April 22nd, 2020
Two-factor authentication: what it is and how to set it up
Technology transforms what we can do, and simplifies how we do it. For example, errands that used to fill your day—like grocery shopping and banking—can now be done by the touch of a couple buttons right on your smart device. While digitally marking things off your to-do list is convenient, it can easily lead to a loss of focus on a very important part of your connected life: protecting your personal information.
Cybercriminals are an unfortunate reality of today's world, and they're always looking for ways to get ahold of information that's not their own—phishing emails and over public Wi-Fi are two of their favorite methods.
Thankfully, companies like Google and Apple have stepped up their security game, and developed better ways to help people protect their sensitive information. Asurion Experts help our millions of customers to get the most out of their tech, appliances and connections. Here, they explain two-factor authentication and how you can use it to make sure your information is secure.
What is two-factor authentication?
If you use iCloud or Google accounts you've probably heard of two-factor authentication. It's a security method that asks you to take an extra step—usually entering a code—to confirm your identity when you log into email, social media, or other password-protected accounts. This second layer of protection is designed to keep other people from signing in to your account, even if they have your password.
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How two-factor authentication works
When you enable two-factor authentication, you'll have two steps to complete when you sign in to your account from a new device:
- Enter your password.
- Receive a verification code that's automatically sent to one of your trusted devices or accounts, and enter that code on the login page.
You can customize your settings to choose how the verification code should be sent—text, phone call, email, or push notification.
How to set up two-factor authentication for Google
- Sign in to your Google account from a computer.
- At the top right of your screen, tap the round personal profile icon and then Manage your Google Account.
- From the left menu, choose Security. Under the Signing in to Google section, click on 2-step verification.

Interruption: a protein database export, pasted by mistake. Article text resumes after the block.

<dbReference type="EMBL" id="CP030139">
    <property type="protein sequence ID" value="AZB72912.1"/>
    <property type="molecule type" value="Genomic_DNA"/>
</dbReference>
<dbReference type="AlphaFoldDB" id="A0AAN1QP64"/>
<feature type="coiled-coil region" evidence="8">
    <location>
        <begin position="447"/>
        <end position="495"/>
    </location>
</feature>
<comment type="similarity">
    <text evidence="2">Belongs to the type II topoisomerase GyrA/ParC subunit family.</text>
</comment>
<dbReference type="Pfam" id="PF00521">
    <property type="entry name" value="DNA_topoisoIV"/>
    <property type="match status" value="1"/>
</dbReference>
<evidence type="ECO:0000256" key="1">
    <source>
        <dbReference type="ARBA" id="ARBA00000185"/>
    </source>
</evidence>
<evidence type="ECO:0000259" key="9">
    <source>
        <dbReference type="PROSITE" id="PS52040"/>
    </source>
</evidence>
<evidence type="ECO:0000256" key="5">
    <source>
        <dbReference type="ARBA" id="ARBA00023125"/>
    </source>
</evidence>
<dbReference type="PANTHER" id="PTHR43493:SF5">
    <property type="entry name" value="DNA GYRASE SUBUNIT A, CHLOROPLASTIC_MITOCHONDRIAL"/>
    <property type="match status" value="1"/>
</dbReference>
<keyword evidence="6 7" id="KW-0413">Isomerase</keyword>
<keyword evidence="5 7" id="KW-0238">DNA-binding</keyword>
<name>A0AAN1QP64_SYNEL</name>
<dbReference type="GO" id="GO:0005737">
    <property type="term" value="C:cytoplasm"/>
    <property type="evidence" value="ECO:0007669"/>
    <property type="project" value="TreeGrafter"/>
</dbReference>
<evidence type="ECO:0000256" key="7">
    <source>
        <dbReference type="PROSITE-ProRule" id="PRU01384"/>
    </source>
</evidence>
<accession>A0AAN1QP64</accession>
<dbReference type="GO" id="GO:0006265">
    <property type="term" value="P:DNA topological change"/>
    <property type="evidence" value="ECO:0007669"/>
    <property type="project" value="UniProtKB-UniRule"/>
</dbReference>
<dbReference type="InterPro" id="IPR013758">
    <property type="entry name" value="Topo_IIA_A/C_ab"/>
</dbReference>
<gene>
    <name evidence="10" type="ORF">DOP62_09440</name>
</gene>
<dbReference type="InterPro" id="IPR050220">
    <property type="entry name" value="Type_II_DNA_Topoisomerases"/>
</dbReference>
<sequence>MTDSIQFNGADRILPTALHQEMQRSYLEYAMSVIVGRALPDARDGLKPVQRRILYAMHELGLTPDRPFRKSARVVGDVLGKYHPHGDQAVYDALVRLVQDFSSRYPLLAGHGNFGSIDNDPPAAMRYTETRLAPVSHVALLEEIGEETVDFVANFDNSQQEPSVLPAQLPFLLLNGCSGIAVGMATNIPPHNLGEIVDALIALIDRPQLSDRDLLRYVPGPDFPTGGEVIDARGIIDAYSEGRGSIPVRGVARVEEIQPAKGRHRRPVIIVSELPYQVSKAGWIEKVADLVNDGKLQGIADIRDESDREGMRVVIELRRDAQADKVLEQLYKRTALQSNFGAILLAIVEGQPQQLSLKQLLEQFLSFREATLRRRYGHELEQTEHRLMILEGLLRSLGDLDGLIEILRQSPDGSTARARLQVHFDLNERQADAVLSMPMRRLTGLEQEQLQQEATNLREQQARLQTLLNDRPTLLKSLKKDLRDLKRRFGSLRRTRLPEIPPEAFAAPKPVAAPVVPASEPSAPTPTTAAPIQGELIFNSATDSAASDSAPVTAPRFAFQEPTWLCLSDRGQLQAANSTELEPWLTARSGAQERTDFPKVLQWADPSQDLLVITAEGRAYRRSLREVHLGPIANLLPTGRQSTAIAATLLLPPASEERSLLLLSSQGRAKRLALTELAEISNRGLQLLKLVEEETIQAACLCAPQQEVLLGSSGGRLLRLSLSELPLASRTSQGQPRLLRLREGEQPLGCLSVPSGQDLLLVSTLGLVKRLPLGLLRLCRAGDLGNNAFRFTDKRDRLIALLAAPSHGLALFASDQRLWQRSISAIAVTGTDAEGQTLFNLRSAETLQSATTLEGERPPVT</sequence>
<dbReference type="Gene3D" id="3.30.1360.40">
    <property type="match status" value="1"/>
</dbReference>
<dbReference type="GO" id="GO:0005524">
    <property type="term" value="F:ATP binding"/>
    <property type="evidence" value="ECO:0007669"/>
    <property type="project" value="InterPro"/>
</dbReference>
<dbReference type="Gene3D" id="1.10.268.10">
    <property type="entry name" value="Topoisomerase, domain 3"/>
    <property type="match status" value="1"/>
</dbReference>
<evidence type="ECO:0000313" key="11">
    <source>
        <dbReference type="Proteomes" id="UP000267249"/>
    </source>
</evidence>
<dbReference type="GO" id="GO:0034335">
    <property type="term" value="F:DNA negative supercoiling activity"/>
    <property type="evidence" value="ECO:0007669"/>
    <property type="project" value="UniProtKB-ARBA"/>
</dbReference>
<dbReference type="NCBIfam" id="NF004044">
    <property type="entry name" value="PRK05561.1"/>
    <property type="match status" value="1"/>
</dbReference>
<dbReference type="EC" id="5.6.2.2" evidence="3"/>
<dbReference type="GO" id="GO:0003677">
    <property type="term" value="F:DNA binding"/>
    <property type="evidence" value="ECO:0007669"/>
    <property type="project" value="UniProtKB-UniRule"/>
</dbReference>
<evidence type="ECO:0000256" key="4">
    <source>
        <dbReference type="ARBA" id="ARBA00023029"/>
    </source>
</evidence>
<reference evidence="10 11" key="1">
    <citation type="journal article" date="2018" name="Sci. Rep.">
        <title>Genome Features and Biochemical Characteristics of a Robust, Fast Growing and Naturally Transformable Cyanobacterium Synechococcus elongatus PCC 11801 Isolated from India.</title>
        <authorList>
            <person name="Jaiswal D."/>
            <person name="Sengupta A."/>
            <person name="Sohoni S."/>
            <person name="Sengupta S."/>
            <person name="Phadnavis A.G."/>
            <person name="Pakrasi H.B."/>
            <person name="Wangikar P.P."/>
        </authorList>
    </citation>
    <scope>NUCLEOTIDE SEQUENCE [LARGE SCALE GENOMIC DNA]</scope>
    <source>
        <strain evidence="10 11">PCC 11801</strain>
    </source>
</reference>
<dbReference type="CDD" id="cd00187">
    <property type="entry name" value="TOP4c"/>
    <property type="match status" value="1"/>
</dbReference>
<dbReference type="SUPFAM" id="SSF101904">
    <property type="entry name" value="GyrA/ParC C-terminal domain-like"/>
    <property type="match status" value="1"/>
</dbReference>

- Then, click Get Started. If prompted, enter your Google password.
- Now, choose which device you'd like to receive prompts to use as your second step to sign in. You can also choose to use a security key or receive voice or text messages instead—click on Show more options and select which you prefer and enter the requested information. Then, hit Continue.
- Choose a secondary backup option, then hit Continue.
How to set up two-factor authentication for iCloud
- Open Settings and tap your name in the banner at the top of the screen.
- Tap Password & Security > Turn on Two-Factor Authentication >Continue. If you see a warning about older devices, tap Turn on Anyway.
- Make sure your phone number is correct. Then, choose text message or phone call as your verification method.
- Tap Next and enter your Passcode.
How to set up two-factor authentication for Amazon
- Sign into your Amazon account.
- In the top right-hand corner, put your mouse over Account & Lists > Select Your Account.
- You'll be asked to sign in to your account again. Type in your login information and click Sign In.
- Select Login & Security.
- Find Advanced Security Settings and click the Edit button to the right.
- On the Advanced Security Settings page, click Get Started.
- Choose how you want to receive your security codes. (Text message or automated phone call.) Enter your phone number. Hit Send code.
- You'll receive the code to your mobile phone through text or phone call.
- Enter the code then hit Verify code and continue.
Next, you'll set up a backup verification method in case you didn't get the code sent to your phone.
Apple, Google, and Amazon aren't the only companies that use two-factor authentication to keep your data safe. Others like Twitter, Facebook, and Instagram also offer the feature.
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